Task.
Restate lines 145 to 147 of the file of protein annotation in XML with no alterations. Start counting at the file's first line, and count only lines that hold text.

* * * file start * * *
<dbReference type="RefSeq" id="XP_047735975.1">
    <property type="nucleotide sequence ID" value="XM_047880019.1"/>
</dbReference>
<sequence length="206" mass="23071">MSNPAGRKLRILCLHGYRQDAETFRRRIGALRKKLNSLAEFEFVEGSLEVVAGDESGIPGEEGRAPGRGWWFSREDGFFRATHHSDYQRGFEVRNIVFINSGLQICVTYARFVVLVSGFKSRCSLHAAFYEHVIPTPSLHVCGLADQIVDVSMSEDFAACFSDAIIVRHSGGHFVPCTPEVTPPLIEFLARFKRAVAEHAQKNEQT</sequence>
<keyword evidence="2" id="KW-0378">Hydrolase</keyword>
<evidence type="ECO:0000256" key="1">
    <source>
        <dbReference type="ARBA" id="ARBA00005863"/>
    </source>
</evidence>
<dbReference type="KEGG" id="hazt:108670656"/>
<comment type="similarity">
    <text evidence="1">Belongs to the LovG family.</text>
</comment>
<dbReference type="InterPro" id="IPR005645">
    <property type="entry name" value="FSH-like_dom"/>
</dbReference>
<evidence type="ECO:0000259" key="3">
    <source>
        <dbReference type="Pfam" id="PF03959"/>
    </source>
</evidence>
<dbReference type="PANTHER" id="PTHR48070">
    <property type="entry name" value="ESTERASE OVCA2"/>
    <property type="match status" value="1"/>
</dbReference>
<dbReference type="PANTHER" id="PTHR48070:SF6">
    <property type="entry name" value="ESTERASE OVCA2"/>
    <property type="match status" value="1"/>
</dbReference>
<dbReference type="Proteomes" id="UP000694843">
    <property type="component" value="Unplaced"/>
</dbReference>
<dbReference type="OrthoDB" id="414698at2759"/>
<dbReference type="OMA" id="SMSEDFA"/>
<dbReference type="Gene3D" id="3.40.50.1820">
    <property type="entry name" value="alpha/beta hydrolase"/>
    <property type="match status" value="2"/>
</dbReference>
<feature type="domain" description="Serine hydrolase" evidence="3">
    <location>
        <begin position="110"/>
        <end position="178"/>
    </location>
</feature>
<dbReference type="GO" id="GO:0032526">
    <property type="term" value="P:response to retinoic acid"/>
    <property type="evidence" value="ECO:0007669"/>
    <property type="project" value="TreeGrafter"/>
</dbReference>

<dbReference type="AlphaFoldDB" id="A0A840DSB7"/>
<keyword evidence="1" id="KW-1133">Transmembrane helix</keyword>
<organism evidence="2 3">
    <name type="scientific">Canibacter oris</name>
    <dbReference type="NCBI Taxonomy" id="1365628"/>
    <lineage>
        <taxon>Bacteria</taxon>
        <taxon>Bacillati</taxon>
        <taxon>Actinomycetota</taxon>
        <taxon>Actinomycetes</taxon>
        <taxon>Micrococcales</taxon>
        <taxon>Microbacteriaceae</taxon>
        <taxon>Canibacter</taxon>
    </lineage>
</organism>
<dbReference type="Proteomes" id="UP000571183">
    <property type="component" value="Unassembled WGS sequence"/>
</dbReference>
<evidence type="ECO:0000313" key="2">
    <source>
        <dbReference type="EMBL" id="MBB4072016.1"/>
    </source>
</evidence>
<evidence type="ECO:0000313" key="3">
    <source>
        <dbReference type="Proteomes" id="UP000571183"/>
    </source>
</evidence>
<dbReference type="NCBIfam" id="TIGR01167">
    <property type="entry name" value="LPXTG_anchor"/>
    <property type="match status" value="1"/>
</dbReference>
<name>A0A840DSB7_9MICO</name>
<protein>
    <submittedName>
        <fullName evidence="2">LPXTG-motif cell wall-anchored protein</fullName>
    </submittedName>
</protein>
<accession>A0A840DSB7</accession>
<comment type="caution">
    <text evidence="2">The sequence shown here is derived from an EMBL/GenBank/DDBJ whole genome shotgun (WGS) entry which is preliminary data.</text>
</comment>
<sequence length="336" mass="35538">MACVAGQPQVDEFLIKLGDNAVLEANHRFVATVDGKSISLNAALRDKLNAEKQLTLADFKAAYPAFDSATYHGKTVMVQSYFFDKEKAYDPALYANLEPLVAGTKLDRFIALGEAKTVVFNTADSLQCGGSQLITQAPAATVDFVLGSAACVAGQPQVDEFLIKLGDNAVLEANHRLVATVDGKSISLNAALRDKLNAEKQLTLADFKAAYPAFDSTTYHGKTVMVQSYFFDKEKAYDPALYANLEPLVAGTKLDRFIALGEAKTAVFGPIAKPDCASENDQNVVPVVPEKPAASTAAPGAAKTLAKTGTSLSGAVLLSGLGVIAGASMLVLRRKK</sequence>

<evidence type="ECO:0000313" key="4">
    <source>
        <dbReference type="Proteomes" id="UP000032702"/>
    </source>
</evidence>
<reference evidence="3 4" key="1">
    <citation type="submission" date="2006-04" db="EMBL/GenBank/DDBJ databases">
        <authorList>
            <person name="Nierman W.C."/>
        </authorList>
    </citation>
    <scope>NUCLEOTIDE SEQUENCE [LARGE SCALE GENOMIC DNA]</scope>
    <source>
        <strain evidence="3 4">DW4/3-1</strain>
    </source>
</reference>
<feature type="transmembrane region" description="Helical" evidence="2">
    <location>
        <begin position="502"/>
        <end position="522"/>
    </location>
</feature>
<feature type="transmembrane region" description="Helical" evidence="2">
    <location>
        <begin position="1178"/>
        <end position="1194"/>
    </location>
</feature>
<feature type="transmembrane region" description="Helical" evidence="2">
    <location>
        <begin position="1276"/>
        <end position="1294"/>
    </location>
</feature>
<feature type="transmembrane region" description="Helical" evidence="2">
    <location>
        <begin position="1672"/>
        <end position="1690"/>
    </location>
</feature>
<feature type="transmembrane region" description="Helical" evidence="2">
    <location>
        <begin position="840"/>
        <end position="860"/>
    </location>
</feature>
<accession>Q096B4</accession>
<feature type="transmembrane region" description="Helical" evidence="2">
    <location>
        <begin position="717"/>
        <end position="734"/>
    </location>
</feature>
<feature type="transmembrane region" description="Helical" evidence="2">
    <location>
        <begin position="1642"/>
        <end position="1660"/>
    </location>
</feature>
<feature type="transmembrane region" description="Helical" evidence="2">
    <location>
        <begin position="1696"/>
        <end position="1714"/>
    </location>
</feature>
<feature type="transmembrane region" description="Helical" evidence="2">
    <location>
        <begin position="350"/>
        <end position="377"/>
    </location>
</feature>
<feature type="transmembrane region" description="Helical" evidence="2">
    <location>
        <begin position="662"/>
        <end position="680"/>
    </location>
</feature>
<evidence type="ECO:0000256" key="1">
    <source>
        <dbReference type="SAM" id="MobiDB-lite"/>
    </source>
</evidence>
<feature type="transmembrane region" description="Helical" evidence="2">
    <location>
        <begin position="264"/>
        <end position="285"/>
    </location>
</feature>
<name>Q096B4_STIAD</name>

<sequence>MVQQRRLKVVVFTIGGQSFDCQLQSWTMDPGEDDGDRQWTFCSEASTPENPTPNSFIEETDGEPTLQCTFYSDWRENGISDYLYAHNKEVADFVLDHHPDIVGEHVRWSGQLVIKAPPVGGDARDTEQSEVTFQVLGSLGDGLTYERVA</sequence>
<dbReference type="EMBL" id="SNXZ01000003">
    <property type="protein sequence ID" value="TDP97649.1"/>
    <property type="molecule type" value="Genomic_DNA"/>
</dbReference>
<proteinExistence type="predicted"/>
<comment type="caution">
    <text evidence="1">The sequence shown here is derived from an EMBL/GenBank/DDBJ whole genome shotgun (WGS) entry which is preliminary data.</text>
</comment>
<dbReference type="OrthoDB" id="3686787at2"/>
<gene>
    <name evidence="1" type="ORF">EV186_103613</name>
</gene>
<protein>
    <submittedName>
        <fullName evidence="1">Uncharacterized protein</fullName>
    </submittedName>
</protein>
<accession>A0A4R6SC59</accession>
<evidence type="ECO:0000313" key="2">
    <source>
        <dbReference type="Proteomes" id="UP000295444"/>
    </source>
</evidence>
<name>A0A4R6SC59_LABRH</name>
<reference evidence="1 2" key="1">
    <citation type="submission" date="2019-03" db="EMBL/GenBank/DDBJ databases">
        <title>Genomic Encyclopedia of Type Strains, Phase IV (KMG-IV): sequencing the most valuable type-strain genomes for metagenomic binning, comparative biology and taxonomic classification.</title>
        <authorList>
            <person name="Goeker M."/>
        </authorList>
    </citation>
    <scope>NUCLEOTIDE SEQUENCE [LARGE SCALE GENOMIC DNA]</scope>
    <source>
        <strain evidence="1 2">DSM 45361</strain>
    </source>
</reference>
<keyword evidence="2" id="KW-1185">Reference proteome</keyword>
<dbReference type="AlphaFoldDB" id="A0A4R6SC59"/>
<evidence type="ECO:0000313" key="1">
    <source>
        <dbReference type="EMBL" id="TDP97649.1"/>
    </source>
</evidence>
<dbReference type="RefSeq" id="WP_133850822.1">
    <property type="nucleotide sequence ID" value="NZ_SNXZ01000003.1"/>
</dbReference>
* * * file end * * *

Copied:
    </location>
</feature>
<feature type="transmembrane region" description="Helical" evidence="2">